The documents obtained by The Mail on Sunday detail a major project called 'the discovery of animal-delivered pathogens carried by wild animals', which set out to find organisms that could infect humans and investigate their evolution.
It was launched in 2012 and funded by the National Natural Science Foundation of China. The project was led by Xu Jianguo, who boasted at a conference in 2019 that 'a giant network of infectious disease prevention and control is taking shape'.
The professor also headed the first expert group investigating Covid's emergence in Wuhan. He denied human transmission initially, despite evidence from hospitals, then insisted in mid-January 'this epidemic is limited and will end if there are no new cases next week'.
One review of his virus-hunting project admitted 'a large number of new viruses have been discovered, causing great concern in the international virology community'.
It added that if pathogens spread to humans and livestock, they could cause new infectious diseases 'posing a great threat to human health and life safety and may cause major economic losses, even affect social stability'.
An update in 2018 said that the scientific teams – who published many of their findings in international journals – had found four new pathogens and ten new bacteria while 'more than 1,640 new viruses were discovered using metagenomics technology'. Such research is based on extraction of genetic material from samples such as those collected by Prof Shi from bat faeces and blood in the cave networks of southern China.
Such extensive sampling led to Prof Shi's rapid revelation last year of RaTG13, the closest known relative to the new strain of coronavirus that causes Covid.
It was stored at the Wuhan lab, the biggest repository of bat coronaviruses in Asia.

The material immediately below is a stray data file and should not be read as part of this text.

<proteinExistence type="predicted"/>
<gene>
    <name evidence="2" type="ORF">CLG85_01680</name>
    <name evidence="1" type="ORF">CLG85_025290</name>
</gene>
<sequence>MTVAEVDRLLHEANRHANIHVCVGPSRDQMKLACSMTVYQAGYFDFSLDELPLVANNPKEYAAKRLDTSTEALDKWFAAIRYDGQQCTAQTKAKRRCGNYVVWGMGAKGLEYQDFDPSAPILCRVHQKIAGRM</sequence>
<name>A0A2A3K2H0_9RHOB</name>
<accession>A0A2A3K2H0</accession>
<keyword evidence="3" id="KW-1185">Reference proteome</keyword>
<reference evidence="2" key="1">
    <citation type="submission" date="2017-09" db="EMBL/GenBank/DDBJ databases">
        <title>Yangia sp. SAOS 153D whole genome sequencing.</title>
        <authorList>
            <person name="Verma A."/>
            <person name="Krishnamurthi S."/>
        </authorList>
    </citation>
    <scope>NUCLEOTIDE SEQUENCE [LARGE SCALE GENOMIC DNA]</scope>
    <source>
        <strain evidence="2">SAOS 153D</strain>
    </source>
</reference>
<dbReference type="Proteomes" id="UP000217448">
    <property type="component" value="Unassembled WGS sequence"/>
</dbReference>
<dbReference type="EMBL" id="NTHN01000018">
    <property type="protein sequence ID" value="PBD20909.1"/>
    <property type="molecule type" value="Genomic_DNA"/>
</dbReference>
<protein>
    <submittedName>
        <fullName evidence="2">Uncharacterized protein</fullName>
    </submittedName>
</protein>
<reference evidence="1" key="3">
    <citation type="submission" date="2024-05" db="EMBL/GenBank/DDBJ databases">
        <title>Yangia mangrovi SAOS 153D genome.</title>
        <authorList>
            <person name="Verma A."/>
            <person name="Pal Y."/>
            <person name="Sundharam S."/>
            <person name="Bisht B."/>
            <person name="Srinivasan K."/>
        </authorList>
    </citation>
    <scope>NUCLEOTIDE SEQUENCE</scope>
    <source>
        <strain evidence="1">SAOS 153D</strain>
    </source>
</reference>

It later emerged she changed its name from another virus identified in a previous paper, thus obscuring its link to three miners who died from a strange respiratory disease they caught clearing bat droppings.
Prof Shi also admitted that eight more unidentified SARS viruses had been collected in the mine. The institute took its database of virus samples offline in September 2019, just a few weeks before Covid cases exploded in Wuhan.
A comment was made on social media after Colonel Cao published a paper on a fatal tick bite, saying he and Prof Shi 'can always find a virus that has never been found in humans', adding: 'I suspect this is another so-called 'scientific research' made in the laboratory.'
In recent years, China's military has ramped up its hiring of scientists after President Xi Jinping said this was a key element in the nation's march for global supremacy.
Lianchao Han, a dissident who used to work for the Chinese government, said Cao's involvement raised suspicions that military researchers who are experts in coronaviruses might also be involved in bio-defence operations.
'Many have been working with Western research institutes for years to steal our know-hows but China still refuses to share critical information a year after the pandemic has killed over three million.'
David Asher, an expert on biological, chemical and nuclear proliferation, who led State Department inquiries into the origins of Covid-19, said: 'The Chinese have made it clear they see biotechnology as a big part of the future of hybrid warfare. The big question is whether their work in these fields is offensive or defensive.'